ETF is short for exchange-traded fund. An ETF is fund traded on a stock exchange. A fund can include many assets types, including equities, bonds, commodities or even forex. For example, a fund that tracks the S&P 500 Index holds the 500 stocks that constitute the index. The most popular ETFs are equity ETFs that track popular equity indexes like the NASDAQ 100 or the S&P 500.

ETFs are issued by asset management companies like Vanguard or BlackRock. One asset management company can issue many ETFs.

What does exchange-traded mean?

It simply means that ETFs are designed to be bought and sold on trading venues and exchanges, just like stocks. Investing in an ETF feels the same as buying or selling a stock.

What is a fund? 

A fund can hold hundreds, if not thousands of different stocks or other assets (e.g. bonds in the case of a bond ETF). It represents the underlying index or commodity exposure.

A physical gold ETF, for example, would have only gold (as a commodity), whereas a gold miners ETF would have exposure to a variety of gold miner stocks.

Most ETFs have a "theme" that determines the composition of that particular ETF. For example, an ETF can represent and cover

  • specific industries (e.g. the Utilities Select Sector SPDR Fund covers US utilities)
  • regions (e.g. the iShares MSCI All Country Asia ex-Japan ETF)
  • market caps and styles (e.g. the iShares Russell 2000 Growth ETF)
  • investment strategies (like the VanEck Vectors Social Sentiment ETF)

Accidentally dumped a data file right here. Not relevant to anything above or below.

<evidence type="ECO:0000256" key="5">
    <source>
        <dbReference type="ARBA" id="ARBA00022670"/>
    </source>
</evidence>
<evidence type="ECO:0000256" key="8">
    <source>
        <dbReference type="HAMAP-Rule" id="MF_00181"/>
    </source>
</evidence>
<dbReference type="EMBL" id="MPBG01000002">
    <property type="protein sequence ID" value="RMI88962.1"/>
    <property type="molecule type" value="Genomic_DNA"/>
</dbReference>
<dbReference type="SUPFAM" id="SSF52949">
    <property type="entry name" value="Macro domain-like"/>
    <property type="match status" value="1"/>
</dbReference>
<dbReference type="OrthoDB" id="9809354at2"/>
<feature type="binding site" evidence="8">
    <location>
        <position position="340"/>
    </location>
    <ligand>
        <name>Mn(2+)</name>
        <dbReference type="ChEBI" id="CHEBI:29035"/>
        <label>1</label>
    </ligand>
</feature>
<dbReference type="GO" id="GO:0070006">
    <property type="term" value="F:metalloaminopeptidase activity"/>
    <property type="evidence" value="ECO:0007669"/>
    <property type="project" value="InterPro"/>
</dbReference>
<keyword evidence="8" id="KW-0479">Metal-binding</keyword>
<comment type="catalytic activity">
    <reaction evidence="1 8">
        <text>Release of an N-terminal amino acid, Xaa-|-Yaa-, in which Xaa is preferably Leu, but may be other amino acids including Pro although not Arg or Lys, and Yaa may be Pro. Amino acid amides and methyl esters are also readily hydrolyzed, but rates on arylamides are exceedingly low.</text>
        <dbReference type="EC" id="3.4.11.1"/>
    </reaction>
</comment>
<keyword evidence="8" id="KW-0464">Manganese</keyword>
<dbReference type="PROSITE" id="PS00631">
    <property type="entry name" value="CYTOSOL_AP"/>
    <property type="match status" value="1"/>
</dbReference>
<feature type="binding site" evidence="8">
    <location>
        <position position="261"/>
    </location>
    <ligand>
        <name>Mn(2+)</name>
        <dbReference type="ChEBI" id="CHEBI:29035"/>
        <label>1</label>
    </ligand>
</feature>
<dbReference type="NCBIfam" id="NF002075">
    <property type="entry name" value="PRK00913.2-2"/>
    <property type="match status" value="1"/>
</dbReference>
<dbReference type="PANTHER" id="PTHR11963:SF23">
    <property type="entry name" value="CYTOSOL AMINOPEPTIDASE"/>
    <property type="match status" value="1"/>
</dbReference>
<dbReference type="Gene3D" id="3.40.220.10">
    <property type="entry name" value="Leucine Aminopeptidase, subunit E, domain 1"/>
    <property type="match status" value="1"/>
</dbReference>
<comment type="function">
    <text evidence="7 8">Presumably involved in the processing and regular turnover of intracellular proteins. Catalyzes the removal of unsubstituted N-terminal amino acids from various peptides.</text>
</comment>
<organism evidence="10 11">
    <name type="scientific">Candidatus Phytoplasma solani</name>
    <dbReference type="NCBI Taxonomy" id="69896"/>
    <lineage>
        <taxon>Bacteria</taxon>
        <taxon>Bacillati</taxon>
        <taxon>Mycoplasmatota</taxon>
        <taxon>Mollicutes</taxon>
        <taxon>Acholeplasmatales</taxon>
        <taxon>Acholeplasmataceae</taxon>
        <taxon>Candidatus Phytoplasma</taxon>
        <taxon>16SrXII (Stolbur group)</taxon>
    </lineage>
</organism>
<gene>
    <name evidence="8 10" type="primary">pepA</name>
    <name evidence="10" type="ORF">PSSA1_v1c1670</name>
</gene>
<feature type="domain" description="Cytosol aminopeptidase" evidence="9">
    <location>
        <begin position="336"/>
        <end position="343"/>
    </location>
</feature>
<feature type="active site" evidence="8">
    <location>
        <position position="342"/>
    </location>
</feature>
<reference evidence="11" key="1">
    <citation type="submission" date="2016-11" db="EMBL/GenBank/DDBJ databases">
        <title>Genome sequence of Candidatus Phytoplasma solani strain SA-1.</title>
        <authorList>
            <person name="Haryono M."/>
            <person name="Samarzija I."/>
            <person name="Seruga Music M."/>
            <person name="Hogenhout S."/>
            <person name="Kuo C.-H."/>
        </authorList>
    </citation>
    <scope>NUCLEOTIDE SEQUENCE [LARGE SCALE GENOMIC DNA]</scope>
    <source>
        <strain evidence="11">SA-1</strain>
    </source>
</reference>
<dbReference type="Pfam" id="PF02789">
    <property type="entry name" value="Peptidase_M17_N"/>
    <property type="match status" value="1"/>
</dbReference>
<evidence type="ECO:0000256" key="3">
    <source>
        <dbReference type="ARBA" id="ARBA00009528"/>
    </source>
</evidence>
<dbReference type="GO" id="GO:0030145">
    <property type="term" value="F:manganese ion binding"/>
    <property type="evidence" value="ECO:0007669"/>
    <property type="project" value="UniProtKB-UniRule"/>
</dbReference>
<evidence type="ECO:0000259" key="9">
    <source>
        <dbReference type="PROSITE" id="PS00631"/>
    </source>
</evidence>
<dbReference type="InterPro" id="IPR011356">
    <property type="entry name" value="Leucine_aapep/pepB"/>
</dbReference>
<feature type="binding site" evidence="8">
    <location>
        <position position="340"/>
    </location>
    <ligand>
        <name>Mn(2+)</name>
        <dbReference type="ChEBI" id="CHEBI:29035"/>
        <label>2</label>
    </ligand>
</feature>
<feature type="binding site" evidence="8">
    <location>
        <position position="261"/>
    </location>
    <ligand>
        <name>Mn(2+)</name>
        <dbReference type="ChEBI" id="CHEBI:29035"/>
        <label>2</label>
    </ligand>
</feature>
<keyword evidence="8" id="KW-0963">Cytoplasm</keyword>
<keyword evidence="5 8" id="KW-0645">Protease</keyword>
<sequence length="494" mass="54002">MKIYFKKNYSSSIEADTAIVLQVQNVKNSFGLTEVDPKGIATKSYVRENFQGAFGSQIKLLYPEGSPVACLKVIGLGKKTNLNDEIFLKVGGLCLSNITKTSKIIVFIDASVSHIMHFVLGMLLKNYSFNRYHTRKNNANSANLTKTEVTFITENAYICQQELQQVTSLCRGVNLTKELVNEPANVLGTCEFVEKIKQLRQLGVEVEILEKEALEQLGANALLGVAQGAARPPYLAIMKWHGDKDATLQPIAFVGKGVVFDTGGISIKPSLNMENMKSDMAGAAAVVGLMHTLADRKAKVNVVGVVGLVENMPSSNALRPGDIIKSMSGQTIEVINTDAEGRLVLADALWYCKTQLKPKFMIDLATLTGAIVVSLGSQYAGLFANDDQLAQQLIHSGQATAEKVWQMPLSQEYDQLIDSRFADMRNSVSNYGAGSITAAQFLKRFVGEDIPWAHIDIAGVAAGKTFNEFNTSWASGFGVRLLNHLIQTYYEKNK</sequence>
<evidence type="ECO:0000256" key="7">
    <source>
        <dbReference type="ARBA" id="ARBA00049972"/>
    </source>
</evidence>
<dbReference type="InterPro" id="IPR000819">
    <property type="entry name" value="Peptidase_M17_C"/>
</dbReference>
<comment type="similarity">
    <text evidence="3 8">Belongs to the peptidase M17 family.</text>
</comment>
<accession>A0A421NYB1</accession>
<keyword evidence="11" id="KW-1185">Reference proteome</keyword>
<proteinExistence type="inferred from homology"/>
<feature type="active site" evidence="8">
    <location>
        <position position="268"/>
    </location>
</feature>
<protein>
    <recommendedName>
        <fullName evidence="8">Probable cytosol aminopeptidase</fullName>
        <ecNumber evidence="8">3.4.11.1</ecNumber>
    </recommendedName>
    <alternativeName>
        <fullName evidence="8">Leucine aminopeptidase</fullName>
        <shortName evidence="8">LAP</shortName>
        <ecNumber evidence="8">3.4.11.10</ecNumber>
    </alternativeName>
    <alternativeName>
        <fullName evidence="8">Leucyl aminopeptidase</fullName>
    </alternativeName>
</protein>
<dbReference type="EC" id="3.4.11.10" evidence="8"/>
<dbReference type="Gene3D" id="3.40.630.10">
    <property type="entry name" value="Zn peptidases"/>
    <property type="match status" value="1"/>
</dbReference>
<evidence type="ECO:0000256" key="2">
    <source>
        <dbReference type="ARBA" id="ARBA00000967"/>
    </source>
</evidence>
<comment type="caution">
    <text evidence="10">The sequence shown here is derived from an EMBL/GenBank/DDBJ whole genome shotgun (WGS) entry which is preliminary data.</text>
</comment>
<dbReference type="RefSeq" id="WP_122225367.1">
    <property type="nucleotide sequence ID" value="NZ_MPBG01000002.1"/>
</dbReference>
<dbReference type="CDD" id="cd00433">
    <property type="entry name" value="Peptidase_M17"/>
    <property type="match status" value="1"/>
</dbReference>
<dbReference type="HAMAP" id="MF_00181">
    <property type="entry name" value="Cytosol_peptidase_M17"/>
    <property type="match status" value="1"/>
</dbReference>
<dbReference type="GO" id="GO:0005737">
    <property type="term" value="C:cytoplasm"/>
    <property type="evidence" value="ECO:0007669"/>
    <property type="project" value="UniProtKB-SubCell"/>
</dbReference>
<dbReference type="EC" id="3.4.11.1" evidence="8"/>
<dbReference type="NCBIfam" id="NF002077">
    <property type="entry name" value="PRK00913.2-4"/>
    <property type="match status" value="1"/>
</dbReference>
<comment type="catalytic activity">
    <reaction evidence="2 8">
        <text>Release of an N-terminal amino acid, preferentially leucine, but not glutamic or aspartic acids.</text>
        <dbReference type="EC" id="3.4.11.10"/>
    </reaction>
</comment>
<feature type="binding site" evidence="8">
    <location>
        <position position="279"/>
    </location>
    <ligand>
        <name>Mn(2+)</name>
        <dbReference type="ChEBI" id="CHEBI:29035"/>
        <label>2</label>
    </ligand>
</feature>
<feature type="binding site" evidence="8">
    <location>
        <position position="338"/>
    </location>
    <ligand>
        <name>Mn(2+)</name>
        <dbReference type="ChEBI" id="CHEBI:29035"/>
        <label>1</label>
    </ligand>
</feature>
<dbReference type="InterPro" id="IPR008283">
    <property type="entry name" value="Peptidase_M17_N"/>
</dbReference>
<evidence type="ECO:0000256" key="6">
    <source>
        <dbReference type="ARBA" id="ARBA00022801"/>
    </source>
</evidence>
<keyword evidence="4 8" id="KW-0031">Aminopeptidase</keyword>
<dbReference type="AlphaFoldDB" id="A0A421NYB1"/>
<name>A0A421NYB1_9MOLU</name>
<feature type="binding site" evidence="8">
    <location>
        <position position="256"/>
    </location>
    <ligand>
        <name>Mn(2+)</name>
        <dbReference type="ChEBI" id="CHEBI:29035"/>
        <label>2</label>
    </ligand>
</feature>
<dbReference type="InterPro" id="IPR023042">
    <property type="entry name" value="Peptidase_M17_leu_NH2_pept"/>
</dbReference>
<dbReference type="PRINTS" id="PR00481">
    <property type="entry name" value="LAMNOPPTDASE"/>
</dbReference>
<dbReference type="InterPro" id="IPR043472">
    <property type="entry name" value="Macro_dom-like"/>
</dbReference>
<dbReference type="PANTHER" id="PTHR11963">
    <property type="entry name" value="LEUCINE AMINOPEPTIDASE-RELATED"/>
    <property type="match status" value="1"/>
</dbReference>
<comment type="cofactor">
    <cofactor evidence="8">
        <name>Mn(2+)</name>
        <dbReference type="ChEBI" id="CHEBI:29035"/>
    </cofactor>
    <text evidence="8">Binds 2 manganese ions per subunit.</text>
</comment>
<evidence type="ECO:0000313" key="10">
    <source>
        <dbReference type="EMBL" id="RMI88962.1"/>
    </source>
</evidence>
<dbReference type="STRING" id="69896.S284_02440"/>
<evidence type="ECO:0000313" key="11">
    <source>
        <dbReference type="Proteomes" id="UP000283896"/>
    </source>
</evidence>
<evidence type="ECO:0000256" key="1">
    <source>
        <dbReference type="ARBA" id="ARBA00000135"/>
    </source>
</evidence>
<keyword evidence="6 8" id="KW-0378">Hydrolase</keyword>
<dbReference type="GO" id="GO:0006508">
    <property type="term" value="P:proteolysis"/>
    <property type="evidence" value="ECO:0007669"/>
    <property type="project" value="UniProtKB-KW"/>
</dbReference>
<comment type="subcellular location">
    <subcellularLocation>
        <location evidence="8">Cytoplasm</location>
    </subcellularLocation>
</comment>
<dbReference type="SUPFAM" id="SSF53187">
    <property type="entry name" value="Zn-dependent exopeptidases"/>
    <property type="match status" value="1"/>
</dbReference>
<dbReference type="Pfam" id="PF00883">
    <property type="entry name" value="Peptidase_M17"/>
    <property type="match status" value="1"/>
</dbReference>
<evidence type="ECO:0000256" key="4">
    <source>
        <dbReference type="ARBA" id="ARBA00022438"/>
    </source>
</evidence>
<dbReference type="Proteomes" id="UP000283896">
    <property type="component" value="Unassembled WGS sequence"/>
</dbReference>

• specific commodities (e.g. the Aberdeen Standard Physical Silver Shares ETF)
  • other themes (e.g. ESG investing)

How does an ETF behave?

An ETF is usually a passively managed fund. In most cases, ETFs track an index - consisting of stocks or bonds of a specific industry or country.

This usually results in the ETF (such as the SPY ETF) moving in tandem with the underlying index (in this case, the S&P 500 Index). Sometimes the price of an ETF will be slightly different from its Net Asset Value (i.e. the value of all securities held by the ETF), but this premium or discount is usually no more than a few percentage points. If you buy with a discount to NAV, it means you are actually buying the ETF cheaper compared with the price you'd be paying if you bought all the assets it holds individually.

What else do you need to know about ETFs?

Want to know more before deciding which is the best ETF for you? Check out these articles to deepen your knowledge:

How can I buy ETFs?

For more info, click here to learn how to buy ETFs online.

Author of this article

Gergely Korpos

Author of this article

Gergely is the co-founder and CPO of BrokerChooser. His aim is to make personal investing crystal clear for everybody. Gergely has 10 years of experience in the financial markets. He concluded thousands of trades as a commodity trader and equity portfolio manager.

Gergely Korpos

Co-founder, CPO

Gergely is the co-founder and CPO of BrokerChooser. His aim is to make personal investing crystal clear for everybody. Gergely has 10 years of experience in the financial markets. He concluded thousands of trades as a commodity trader and equity portfolio manager.

Everything you find on BrokerChooser is based on reliable data and unbiased information. We combine our 10+ years finance experience with readers feedback. Read more about our methodology

Share

Comments

×